“I think the outlook for this is huge, probably more successful than any other kind of cancer therapy that we have used in the past,” said Hoos. “We have a positive outlook in all ways—in a scientific way, a clinical benefit way for the patient, and also in a financial way. The sector is growing.”
Changing Drug Development
While practicing oncologists are increasingly willing to embrace immunotherapies, the pathway to regulatory approval for those promising medicines has highlighted distinct development challenges. In the past, regulators applied methods used to assess conventional cytotoxic cancer therapies to immunotherapeutic agents, but now they are recognizing the unique biologic activity of these emerging drugs.
Depending on the specific type of immunotherapy, the FDA treats immunotherapeutic agents as either drugs or biologics. During product development, federal regulations require that an investigational product undergo thorough characterization, including describing attributes such as quality, potency, viability, and toxicity. This requires a thorough understanding of the biology of all components of the product.
Immunotherapeutic agents are frequently composed of whole cells or may contain adjuvants. In many cases, it has been necessary to develop new assays to evaluate immunotherapies and, since the antitumor immune response is a multicomponent biological process, multiple monitoring assays are needed to measure these components. Safety is a particular concern, and it is vitally important to adequately evaluate the immune response that these agents elicit in order to minimize unintended effects. Given the range and complexity of immunotherapeutic agents, the FDA has adopted a case-by-case, data-driven approach to evaluating safety.
Moreover, there are a multitude of considerations in preclinical and clinical testing of immunotherapeutic agents that have necessitated alterations to standard trial design. In the preclinical setting, the use of standard animal models may not adequately mimic the immune response in humans. In early-stage clinical testing, designing studies to inform dose selection is challenging, particularly with active immunotherapies such as vaccines. The conventional approach of dose escalation until toxicity is observed may not be appropriate.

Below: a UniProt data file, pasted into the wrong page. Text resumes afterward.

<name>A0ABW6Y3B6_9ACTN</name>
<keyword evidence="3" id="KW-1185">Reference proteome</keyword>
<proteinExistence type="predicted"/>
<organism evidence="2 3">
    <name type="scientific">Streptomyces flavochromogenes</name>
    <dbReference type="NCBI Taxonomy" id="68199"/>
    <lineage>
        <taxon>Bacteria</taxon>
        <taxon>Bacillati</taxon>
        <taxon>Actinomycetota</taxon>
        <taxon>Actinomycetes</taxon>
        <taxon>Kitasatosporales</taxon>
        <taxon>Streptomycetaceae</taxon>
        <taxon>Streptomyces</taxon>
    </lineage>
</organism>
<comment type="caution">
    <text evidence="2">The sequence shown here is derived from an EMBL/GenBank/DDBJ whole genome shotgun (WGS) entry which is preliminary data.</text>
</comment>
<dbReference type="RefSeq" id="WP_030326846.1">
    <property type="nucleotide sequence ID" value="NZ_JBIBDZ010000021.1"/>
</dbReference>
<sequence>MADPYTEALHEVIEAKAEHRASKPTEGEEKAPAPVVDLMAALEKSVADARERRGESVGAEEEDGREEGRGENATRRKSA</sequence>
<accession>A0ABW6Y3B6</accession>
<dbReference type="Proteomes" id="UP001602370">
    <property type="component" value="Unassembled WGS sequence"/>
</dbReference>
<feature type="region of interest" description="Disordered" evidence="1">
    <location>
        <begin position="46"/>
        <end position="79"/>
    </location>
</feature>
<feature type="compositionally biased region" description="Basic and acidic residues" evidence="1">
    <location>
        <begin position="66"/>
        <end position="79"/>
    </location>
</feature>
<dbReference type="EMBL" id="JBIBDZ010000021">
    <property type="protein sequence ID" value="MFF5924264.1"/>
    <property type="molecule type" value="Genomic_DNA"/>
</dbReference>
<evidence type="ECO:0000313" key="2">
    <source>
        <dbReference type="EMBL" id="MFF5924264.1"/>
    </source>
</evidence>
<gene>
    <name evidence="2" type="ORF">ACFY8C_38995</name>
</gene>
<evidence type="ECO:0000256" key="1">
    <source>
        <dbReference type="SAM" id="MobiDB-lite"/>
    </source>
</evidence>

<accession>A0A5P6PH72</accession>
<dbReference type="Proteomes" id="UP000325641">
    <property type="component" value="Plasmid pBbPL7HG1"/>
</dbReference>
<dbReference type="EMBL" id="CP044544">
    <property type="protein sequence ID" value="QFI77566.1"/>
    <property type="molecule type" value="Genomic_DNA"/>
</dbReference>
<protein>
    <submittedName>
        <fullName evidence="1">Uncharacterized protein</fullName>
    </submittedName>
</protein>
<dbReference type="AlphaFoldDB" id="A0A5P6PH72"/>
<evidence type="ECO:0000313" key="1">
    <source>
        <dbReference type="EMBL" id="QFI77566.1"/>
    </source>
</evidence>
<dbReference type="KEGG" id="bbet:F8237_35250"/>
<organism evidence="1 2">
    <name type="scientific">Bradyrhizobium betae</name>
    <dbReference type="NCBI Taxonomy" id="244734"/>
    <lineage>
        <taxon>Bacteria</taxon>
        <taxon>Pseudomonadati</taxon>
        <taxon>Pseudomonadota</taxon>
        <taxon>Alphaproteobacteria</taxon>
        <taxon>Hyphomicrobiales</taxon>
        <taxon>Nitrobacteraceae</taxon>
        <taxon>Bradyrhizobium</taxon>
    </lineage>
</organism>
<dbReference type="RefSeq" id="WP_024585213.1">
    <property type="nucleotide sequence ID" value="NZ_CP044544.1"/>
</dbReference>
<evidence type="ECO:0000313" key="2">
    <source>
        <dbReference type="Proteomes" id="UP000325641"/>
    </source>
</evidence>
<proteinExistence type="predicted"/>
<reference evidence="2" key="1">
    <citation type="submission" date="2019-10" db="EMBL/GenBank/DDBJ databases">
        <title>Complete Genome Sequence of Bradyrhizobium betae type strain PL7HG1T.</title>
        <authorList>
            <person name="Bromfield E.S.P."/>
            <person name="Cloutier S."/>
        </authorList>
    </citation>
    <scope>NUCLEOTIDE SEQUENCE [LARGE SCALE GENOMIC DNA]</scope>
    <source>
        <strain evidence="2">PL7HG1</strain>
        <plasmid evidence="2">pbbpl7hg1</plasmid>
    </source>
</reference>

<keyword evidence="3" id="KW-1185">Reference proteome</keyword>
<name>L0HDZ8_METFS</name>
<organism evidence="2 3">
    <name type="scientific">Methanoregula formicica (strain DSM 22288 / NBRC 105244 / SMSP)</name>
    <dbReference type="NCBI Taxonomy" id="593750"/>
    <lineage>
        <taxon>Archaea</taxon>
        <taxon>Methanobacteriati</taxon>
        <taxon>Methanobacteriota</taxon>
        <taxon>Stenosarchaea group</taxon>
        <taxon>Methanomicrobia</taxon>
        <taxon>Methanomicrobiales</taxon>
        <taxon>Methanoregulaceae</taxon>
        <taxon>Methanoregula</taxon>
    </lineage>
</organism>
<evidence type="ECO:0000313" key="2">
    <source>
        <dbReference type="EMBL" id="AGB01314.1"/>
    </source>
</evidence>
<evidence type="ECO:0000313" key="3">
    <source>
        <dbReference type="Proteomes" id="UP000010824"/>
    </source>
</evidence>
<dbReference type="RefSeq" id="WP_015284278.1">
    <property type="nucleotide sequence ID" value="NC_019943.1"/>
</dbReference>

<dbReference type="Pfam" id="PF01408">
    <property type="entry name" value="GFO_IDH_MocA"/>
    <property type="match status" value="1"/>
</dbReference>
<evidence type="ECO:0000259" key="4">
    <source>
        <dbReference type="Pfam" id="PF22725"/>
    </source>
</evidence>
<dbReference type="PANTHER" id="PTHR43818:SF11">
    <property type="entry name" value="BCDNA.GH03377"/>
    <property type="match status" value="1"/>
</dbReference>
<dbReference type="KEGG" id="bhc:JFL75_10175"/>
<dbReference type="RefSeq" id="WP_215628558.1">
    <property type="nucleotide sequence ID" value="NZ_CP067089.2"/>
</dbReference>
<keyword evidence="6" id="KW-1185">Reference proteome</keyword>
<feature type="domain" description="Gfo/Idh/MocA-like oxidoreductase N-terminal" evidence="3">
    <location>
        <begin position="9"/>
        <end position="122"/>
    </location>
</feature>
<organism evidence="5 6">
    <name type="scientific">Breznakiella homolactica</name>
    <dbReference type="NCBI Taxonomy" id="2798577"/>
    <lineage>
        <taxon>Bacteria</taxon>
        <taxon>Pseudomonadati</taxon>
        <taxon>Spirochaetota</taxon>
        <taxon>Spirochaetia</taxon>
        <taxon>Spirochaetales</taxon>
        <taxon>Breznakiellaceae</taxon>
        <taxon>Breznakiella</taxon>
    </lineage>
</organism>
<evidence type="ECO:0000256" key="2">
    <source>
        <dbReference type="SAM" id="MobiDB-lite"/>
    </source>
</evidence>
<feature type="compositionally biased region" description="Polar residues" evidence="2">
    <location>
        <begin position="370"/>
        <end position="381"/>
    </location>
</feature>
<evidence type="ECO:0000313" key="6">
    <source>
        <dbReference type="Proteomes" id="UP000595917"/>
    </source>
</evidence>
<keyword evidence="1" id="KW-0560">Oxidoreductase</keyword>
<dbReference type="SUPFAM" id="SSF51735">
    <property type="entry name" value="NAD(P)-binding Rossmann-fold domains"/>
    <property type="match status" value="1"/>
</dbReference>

Furthermore, anticancer agents are typically tested initially in patients with metastatic disease who have had multiple prior therapies. This approach may also be inappropriate for immunotherapies, since it can take several months to establish an antitumor immune response, and prior therapies may have negative effects on the immune system.
Using a heterogeneous patient population, with a mix of tumor types at various stages of disease can also confound measurement of an immune response. During more advanced clinical development, issues with response patterns and clinical endpoints used for approval have arisen.1,2
In order to raise awareness of these issues, the FDA has organized workshops and advisory committees, as well as developed practice guidelines. A guidance document on vaccines was recently published and others are expected in the near future.3
New Immune Biomarkers in Works
The development of a classification system that includes an immune component could prove to be a valuable prognostic tool beyond the histopathological evaluation and TNM classification system typically employed. Indeed, a paradigm-altering body of research is beginning to emerge that solidifies the vital role of the immune system in predicting the clinical course of a tumor and potentially even predicting response to therapy.